The power of music is well-known throughout human history; from the haunting whispers of the didgeridoo, the ghostly echoes of the 32’ sub-bass organ pipe resonating in a cathedral, the chilling screech of the locomotive klaxon blasting a tritone chord or the victorious triumphant parade band as used to convey a sense of Unitarianism, nationalism and allegiance. In all cases, the purpose is to invoke a sense of solemnity, fear (in God with the overwhelming power of the organ), alertness to danger as in the case of the dissonance of the mournful tritone chord and, of course, respect to the might of the body politic. Furthermore, the use of different modes of music, originating from the introduction of the Gregorian chants, has been put to use in ingenious ways to convey different emotions and senses; the ultimate aim, which of course, is to instil the required amount of obedience, fear and enchantment on the part of the listener. We must not forget that state authorities throughout much of Europe during the Middle Ages prohibited commoners from playing music in the locrian mode, the most dissonant and darkest of modes. This mode was reserved for the uppermost echelons of ecclesiastical society for reasons that only became clear, or at least partially clear, when an alleged member of the Illuminati based not very far from modern day Munich unearthed a manuscript out of a consignment of documents to be delivered to the Vatican Apostolic Library.
The findings from the manuscript proved disturbing on several counts. Not withstanding the concept that the ultimate aim as illustrated throughout the text to sway those in power to re-align the global political behaviour to align with the Machiavellian standpoint of disengaging the lesser influential members of society with the overriding pragmatism and elitist view amongst influencers to seek the necessary logic and practical solutions to create a unified global order, the underlying ulterior motive is seemingly more nefarious and under-footed than, what at first was initially imagined. The fear of the church became steadfastly more diluted during the years of Enlightenment, a period in history where free speech became more commonplace and previously taboo-related topics were open for discourse and deliberation. The ramifications of the effects generated by the period of Enlightenment proved to be an existential threat to those in the seat of power. The basis of enforcing law and order through the spread of fear, which, during the earlier to middle portion of last millennium, largely comprised of the concept of meting out hell and damnation to dissenters based on monolithic religions, needed to find alternate pathways to achieve a similar outcome.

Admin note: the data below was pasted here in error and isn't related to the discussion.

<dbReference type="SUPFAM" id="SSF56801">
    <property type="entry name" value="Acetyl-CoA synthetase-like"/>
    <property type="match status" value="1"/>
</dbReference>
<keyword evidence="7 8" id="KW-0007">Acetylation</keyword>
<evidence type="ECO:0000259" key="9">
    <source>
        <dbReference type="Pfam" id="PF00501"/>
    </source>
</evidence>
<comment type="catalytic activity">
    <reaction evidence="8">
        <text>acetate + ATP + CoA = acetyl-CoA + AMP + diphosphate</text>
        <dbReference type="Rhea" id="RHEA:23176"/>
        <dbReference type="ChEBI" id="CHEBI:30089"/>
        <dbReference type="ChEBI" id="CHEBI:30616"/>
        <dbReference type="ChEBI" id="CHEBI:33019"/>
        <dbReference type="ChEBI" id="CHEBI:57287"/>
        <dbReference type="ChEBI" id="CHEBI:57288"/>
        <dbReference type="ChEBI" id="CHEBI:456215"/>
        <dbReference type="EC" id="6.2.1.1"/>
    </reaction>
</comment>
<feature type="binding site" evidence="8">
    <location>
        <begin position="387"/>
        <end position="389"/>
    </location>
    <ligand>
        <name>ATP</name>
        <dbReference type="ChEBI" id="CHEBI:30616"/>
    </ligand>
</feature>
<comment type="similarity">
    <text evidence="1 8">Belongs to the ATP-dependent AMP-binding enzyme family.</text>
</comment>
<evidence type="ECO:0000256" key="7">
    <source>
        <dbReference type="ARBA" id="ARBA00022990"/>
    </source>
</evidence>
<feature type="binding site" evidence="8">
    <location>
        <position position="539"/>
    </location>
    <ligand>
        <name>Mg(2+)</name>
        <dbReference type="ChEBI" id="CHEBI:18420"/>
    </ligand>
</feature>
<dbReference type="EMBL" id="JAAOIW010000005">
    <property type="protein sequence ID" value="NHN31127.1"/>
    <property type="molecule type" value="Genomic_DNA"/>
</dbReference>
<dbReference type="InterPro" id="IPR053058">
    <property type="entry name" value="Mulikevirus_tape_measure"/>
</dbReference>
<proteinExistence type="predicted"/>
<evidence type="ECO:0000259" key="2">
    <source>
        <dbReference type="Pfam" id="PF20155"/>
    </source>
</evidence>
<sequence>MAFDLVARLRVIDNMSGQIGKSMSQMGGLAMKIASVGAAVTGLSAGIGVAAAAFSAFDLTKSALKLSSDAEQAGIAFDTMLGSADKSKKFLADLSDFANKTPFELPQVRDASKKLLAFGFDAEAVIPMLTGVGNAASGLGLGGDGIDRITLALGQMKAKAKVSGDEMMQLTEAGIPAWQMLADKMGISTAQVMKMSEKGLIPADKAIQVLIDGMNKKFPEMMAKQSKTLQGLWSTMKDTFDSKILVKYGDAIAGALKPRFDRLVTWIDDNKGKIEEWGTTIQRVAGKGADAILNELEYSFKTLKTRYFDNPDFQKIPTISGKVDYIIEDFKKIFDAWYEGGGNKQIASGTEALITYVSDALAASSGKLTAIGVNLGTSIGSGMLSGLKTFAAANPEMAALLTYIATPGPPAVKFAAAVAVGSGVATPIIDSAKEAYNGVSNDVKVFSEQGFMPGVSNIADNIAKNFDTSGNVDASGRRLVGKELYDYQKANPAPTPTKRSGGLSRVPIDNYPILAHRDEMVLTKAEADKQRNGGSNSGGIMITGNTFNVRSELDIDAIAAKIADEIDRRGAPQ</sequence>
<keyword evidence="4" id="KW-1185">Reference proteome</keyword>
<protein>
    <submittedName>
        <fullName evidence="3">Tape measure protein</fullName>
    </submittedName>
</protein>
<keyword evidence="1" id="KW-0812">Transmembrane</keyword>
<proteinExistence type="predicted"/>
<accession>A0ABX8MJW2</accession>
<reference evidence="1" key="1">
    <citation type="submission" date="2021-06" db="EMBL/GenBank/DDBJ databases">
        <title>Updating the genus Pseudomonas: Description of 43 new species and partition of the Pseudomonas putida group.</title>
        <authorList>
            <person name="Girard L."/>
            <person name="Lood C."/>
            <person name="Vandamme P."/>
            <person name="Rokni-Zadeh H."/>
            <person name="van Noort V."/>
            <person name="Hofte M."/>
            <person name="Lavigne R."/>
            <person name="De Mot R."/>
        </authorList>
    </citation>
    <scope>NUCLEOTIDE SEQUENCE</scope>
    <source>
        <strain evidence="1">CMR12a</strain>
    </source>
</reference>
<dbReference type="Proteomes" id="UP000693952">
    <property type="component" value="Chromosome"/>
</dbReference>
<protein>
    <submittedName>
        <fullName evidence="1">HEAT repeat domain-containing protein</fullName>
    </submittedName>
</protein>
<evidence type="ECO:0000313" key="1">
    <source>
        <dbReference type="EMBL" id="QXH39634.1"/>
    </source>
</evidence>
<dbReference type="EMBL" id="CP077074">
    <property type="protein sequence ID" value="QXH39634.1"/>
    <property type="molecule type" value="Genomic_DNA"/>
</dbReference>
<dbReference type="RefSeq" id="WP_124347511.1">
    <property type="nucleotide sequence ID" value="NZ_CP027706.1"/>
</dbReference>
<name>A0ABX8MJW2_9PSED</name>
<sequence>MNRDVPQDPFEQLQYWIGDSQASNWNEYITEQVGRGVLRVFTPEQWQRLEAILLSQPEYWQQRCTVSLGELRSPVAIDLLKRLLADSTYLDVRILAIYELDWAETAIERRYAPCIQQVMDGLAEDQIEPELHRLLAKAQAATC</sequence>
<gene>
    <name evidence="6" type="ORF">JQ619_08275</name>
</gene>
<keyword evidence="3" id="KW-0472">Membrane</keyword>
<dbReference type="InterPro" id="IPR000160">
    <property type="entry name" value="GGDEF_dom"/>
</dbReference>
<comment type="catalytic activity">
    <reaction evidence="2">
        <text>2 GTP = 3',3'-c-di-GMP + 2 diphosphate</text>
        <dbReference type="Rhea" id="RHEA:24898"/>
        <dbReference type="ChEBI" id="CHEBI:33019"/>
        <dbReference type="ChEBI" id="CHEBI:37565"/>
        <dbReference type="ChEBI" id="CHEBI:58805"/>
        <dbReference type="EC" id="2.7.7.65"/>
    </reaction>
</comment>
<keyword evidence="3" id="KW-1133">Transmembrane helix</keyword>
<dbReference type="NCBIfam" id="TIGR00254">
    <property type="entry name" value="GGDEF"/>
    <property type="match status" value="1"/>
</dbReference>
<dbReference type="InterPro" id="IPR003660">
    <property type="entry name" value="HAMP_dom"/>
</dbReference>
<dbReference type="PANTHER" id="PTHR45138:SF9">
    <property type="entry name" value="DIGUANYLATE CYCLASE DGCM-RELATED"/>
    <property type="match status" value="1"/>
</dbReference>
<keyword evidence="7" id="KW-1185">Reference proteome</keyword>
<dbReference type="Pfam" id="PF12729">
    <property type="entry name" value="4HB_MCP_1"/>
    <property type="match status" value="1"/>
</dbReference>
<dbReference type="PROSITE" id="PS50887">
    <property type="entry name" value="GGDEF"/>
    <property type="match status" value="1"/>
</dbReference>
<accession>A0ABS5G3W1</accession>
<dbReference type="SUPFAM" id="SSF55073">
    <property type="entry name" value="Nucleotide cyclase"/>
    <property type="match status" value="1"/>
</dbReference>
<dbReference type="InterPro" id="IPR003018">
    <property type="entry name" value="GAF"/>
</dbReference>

The manuscript introduced the concept of subliminal messages embedded in the complex undertones and overtones of musical passages. The story of how this could have been achieved during the late 18th century is an extraordinary one. After all, the technology to manipulate recorded sound and embed or superimpose soundtracks did not become mature until the early 1930s, significantly later than visual manipulation through motion pictures. Incidentally, the modern-day genius, Leon Theremin, was a master of manipulating and understanding the power of acoustics. Much of his work, still to this day, is largely unpublished and not fully understood. For example, we are aware of his covert work in the development of listening devices, but not of his transmitting devices, some of which employed the use of some of the techniques as described in the manuscript. Because of this, it is not unlikely that Theremin may have come across another copy of the manuscript.
Without the technology we have at our disposal today, the question arises how embedding subliminal messages in music could have taken place. The answer lies in the concordant overlaying of multiple sources of music, some of which, would have been performed in a very specific combination of musical modes and keys. Take, for example, a concert that may have been performed in the late 1800s in the Wiener Musikverein, home to the VPO (Vienna Philharmonic Orchestra). Techniques to develop the art of mass persuasion and spread of propaganda through sound as documented by Wolfgang Gruener, one of the key organisers of the VPO culminated in the use of carefully selected musicians indoctrinated in the philosophy of subjugating audiences with subliminal messages and propaganda through coercion by stealth. Much was understood, even during the latter half of the 18th century, regarding the sonic limitations of the human ear, namely that frequencies below 20 Hertz (cycles per second) or above 15,000 Hertz are imperceptible to many; however, the composite layering of notes lying below or above the human range of detection can be incorporated in the whole to ‘paint a picture’ and convey subliminal messages. Few instruments could, of course, achieve some of these extreme frequencies; however, the 32’ organ pipe can create a frequency of 16 Hertz and, remarkably so, the frightening contra trombone 64’ pipe, a very rare item indeed, can create an 8 Hertz soundwave, alarmingly near to 7 Hertz, a frequency of sound experimented on by the French military to disrupt human control of bowel movements. It was appropriately named the brown note!